A Miracle of Medicine: Kidney Dialysis and Transplant
What Is Kidney Dialysis?Dialysis treatment replaces the function of kidneys that have acute or end-stage kidney failure, usually when they've lost 85-90% of their function. In some cases of acute kidney failure, dialysis is needed only temporarily until the kidneys heal. In chronic or end-stage kidney failure, the kidneys do not get better and dialysis will be necessary for the rest of the person's life (unless they get a kidney transplant). READ MORE
In hemodialysis, a dialysis machine filters blood from the body as it flows out from an access port (entrance), usually in the person's arm or leg. The "dirty" blood circulates through the dialysis machine, where artificial membranes filter and cleanse it. The purified blood is then returned through the port back into the person’s bloodstream.
Peritoneal dialysis uses the lining of the abdomen, the peritoneum, as a filter because it is rich in arteries and veins. Dialysis fluid is placed into the abdominal cavity through a permanent access port in the abdomen. The fluid remains there long enough for wastes in the blood to transfer to it and is then drained out of the abdomen. LESS
Risks of DialysisThe many risks associated with kidney dialysis may be related to the dialysis or to the underlying kidney disease. They include:
- Bone diseases
- Fluid overload
- Pericarditis (inflammation of the membrane surrounding the heart)
- Hyperkalemia (high potassium levels)
- Nerve damage
Kidney TransplantWhen people's kidneys can no longer filter blood properly, they need to consider either dialysis or a kidney transplant. To receive a kidney transplant, the recipient must be healthy enough to endure the transplant operation, which can take several hours. Doctors evaluate the health of the patient by performing physical exams, ensuring that the lungs and lower gastrointestinal tract are clear and healthy, and determining if the heart can handle the stresses of the operation. READ MORE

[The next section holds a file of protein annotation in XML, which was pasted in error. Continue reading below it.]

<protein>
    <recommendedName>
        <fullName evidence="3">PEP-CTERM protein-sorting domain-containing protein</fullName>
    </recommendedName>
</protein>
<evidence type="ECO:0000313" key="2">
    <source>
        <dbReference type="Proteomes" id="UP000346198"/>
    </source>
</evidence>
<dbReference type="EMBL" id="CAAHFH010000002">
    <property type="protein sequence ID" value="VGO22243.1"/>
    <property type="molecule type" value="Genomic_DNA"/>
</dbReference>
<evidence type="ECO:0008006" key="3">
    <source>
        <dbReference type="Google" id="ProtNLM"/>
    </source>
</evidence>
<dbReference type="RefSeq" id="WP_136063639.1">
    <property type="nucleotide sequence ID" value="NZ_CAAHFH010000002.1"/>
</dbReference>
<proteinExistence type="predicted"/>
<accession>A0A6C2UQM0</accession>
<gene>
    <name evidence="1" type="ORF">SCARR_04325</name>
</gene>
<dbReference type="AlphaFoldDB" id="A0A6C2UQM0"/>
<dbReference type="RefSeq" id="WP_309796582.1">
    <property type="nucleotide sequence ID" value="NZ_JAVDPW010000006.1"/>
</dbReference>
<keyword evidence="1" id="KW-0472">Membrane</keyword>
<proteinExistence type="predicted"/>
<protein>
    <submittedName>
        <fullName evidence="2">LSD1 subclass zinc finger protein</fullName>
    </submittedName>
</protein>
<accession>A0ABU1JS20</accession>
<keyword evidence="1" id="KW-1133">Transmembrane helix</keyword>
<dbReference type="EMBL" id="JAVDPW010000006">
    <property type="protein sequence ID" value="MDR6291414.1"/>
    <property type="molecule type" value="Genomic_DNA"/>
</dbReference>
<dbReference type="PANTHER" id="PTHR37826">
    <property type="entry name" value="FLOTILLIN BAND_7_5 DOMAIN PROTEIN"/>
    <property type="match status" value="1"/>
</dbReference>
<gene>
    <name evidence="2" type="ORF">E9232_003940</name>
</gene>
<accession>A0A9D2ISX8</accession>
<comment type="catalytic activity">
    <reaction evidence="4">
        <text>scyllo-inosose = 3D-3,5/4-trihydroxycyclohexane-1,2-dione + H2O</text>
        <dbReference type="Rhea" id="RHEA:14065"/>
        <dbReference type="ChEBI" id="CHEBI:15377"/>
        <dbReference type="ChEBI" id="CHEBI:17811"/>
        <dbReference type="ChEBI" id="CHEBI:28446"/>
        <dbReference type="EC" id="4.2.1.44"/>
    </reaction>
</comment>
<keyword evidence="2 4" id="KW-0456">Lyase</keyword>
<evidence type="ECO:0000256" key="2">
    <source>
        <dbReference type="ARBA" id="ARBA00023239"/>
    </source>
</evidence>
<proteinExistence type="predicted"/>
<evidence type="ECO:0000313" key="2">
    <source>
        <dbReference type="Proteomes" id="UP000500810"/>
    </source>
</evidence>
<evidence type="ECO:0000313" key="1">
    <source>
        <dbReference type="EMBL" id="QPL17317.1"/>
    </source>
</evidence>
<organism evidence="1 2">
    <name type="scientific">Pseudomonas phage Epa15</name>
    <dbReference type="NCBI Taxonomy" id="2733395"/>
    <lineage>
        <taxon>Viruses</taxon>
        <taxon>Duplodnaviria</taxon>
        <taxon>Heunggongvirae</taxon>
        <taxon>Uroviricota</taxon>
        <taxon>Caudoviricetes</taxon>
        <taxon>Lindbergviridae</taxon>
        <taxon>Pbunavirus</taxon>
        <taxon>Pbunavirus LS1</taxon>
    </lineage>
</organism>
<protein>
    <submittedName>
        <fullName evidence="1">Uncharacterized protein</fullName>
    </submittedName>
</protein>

In the last decade, laparoscopic surgery, which requires only small incisions, has replaced conventional surgery for kidney removal, which required a larger opening and therefore a longer recovery time.
During the transplant operation, the surgeon places the new kidney in the recipient's lower abdomen, leaving the patient with three kidneys in all. The recipient's native kidneys will simply atrophy (shrink) as the new kidney takes over function. The new location of the transplanted kidney allows it to be easily attached to blood vessels in the lower part of the abdomen. It also simplifies connecting the ureter to the bladder. (The ureter is the tube that carries urine from the kidney to the bladder.)
The success rate for kidney transplant is above 90%. LESS
Two Types of DonorsThere are two types of kidney transplants: cadaver, where the healthy matching kidney is provided by a deceased donor; and living donor, where a family member, friend, or good Samaritan donates a healthy kidney. Cadaver transplants require being put on a transplant list and waiting your turn, often for years, until a matching kidney becomes available. Living donor kidney transplants are preferred because they keep people off the transplant list, making more kidneys available for people without donors, and also because living donor kidneys tend to have higher function and last longer (20+ years).
Risks of Kidney TransplantThe risks associated with kidney transplant surgery include:
- Acute tubular necrosis (delayed graft function)
- Cancer (due to medications that control rejection)